International Breastfeeding Week Special: Tips from a Lactation Consultant, Valerie Ng of

Breastfeeding, Expert Chat -

International Breastfeeding Week Special: Tips from a Lactation Consultant, Valerie Ng of

1- I have never breastfed, but I’ve heard it’s extremely painful. What helps ease the pain? Are there any tips or techniques that can ensure less pain in the beginning?

Latch should be relatively painless. On a pain scale of 1-10, a rating above 4 needs to be investigated. Pain rating can also change rapidly during latch, intensifying pain would indicate shifts during latch.
Baby should be in a head-tilt-chin-lift posture for a good latch. This will ensure that chin is touching breast and baby’s lower lips cover more areola to facilitate wave-like tongue movements to stimulate milk ejection reflex and ease of swallowing. Cross cradle hold allows better support than cradle hold in the early days, plus mums often cradle babies too high which can cause pain since baby’s tongue will be compressing nipple. 


2 - How long should I feed on each breast? 

In the early days, mothers should feed on both breasts at every session to stimulate production. As a general guide, switch breast every 15 minutes, taking the chance to burp or wake baby in between. Newborns can feed at least 8 or more feeds in the early days, up to an hour session each. Once supply meets baby’s consumption, feeding duration can vary between a few minutes to 30 minutes. For feeds beyond 30 minutes, it will be helpful to differentiate comfort sucking and short bursts of milk transfer.

3 - How do I know if baby is getting a sufficient amount of breastmilk? My supply is low when I pump.

A combination of latch and pump is common among mothers building supply. Considering a mother who manually expressed 20ml after latching, it would be excess milk if baby is satisfied and able to settle, but low if an additional 70ml of formula was given.  

Therefore supply is always compared to baby’s demand, comparing daily yield and intake will provide a more accurate picture. A full month baby takes an average amount of 800ml per day, varied between 500+ml to 1plus litres per day. Some mothers take several weeks to build their supply.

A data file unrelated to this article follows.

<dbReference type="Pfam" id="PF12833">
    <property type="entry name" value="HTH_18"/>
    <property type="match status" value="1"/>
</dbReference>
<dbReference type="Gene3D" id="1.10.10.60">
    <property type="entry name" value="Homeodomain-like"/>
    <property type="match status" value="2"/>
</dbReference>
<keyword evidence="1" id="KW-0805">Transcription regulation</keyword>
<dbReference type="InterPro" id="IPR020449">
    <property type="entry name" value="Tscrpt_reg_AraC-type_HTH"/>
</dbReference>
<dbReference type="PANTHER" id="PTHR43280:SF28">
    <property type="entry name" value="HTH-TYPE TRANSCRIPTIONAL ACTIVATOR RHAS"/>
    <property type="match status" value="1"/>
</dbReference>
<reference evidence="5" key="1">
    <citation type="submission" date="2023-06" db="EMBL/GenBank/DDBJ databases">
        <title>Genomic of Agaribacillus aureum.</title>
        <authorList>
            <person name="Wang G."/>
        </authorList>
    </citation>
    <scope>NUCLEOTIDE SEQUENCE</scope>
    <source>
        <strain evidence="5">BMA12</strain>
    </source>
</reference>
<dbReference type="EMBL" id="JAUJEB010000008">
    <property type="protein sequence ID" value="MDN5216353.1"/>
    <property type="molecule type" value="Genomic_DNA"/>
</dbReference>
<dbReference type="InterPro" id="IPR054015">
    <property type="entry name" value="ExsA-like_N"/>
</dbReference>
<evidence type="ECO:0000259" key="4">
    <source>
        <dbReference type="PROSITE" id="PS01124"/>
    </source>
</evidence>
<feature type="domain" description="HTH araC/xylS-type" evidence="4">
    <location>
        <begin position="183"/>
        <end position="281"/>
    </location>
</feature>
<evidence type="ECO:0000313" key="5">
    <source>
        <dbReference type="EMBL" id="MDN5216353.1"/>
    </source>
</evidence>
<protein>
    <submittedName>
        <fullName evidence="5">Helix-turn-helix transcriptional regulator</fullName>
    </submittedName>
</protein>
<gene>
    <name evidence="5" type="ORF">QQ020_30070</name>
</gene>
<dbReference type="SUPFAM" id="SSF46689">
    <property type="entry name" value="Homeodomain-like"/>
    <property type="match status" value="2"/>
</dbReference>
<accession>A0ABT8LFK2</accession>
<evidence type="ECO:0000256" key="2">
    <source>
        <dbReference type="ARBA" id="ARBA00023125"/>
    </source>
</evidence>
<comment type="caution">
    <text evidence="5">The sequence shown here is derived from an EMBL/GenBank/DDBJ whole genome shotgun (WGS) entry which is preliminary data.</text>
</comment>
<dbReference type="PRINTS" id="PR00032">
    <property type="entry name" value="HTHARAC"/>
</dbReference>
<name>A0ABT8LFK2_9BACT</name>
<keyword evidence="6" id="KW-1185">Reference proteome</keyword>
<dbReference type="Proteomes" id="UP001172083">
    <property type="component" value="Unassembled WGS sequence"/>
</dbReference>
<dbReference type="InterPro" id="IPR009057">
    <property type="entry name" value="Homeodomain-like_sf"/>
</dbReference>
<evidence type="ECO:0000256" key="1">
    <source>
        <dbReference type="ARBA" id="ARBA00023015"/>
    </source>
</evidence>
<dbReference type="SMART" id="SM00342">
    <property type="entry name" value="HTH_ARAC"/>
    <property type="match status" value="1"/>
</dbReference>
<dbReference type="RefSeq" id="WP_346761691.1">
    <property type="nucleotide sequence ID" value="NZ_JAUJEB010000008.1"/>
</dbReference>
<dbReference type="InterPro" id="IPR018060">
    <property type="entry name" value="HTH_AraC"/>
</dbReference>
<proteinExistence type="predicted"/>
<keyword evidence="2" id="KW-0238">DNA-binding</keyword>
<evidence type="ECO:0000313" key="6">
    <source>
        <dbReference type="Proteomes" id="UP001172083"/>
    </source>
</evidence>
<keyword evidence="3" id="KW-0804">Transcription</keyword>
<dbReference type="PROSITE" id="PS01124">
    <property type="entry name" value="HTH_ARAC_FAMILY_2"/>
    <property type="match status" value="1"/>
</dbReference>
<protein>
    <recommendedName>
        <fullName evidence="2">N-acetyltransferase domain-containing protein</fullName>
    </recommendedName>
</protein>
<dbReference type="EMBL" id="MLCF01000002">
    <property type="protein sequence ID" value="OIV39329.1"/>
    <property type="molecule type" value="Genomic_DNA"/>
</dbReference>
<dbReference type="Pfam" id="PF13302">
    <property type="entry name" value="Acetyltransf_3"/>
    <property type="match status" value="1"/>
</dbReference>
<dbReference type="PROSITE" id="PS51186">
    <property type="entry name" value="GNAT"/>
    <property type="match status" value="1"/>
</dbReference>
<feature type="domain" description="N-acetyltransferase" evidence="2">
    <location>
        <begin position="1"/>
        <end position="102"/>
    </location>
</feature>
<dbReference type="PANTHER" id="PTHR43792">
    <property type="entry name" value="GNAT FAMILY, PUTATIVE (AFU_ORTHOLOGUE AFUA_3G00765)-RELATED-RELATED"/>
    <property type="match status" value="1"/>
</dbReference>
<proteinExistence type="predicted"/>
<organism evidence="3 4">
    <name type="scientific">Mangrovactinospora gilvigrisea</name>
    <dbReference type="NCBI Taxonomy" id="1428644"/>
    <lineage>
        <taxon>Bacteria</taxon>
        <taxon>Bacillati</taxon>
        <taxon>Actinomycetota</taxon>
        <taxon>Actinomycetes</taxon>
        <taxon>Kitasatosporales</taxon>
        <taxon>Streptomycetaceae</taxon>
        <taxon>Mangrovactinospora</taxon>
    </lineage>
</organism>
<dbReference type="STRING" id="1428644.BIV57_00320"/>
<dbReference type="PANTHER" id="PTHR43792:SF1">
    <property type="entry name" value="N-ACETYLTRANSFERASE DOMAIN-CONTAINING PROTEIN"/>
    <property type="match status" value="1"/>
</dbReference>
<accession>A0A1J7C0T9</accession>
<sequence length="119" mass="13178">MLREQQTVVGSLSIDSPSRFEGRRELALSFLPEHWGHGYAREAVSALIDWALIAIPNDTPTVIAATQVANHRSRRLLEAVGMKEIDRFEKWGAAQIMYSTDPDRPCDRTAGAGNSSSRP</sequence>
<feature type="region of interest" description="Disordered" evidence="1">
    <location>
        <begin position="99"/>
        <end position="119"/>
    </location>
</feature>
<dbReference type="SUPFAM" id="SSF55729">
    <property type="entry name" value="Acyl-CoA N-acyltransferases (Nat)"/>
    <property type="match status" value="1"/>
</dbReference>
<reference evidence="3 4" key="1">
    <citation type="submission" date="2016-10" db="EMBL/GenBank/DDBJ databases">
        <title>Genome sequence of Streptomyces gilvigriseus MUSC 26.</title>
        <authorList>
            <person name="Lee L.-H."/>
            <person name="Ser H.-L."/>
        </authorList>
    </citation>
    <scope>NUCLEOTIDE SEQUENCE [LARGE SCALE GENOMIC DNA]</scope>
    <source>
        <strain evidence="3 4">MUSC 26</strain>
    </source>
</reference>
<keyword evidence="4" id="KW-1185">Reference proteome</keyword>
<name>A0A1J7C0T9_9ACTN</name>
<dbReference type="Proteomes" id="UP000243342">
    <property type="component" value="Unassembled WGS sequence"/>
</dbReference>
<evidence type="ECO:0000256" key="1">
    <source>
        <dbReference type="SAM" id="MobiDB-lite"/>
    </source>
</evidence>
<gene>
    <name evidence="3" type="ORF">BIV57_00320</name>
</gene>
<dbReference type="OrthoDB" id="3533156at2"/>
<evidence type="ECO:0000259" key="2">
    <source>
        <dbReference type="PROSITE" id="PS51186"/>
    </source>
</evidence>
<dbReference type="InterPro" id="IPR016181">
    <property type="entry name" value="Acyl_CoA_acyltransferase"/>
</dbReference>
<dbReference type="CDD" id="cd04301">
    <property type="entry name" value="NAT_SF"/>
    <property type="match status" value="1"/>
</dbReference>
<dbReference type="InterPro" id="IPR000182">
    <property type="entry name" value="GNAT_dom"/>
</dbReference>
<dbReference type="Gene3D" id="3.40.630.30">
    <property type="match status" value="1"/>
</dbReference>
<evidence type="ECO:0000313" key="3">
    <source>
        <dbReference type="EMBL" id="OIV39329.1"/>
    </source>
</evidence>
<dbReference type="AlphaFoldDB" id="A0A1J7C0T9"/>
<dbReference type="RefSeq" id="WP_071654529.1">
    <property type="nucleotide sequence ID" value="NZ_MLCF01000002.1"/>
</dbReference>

For mothers who are exclusively breastfeeding, what goes in comes out, as long as baby is producing sufficient poop and pee, looks satisfied after a feed (need not be sleeping) and doesn’t cry excessively. 

For mothers who supplemented formula, the amount of formula given in a day would be the gap between demand and supply. To meet baby’s demand, the goal is to close the gap for amount of formula used per day. Mother who supplemented with expressed breast milk are considered to meet baby’s demand.

4 - How do I deal with excess milk?

Excess milk can be kept in fridge up to 48 hours (recommended guideline to suit Singapore climate but does not mean milk cannot be used beyond that) and used in a first-in-first-out manner. Breastmilk can be kept chilled up to 24 hours before freezing. So mothers can put aside 2 days worth of intake and freeze excess in the first month. If daily supply exceeds daily intake by one month, it will be good to regulate supply accordingly as oversupply (200ml or more per day) will predispose mother to the development of mastitis. 

5 - What’s best way to treat mastitis?

For mothers with mild symptoms of mastitis, effective milk removal, adequate rest, fluids, and nutrition would suffice. If symptoms did not improve in 24 hours, mothers would have to see a doctor and may be required to go through antibiotic treatment. 


About Valerie

Valerie has been in private practice since 2011. Her passion for working with breastfeeding mums stems from her personal regret of weaning prematurely. This regret became a strong motivation that fuels what she does.

She is currently pursuing her psychology degree and strives to combine lactation with psychology. Adopting a holistic approach, she inspires mothers to become stronger and to be in control to face any challenges that will come their way. 

If you are embarking on or need some support on your breastfeeding journey, you can reach out to Valerie at

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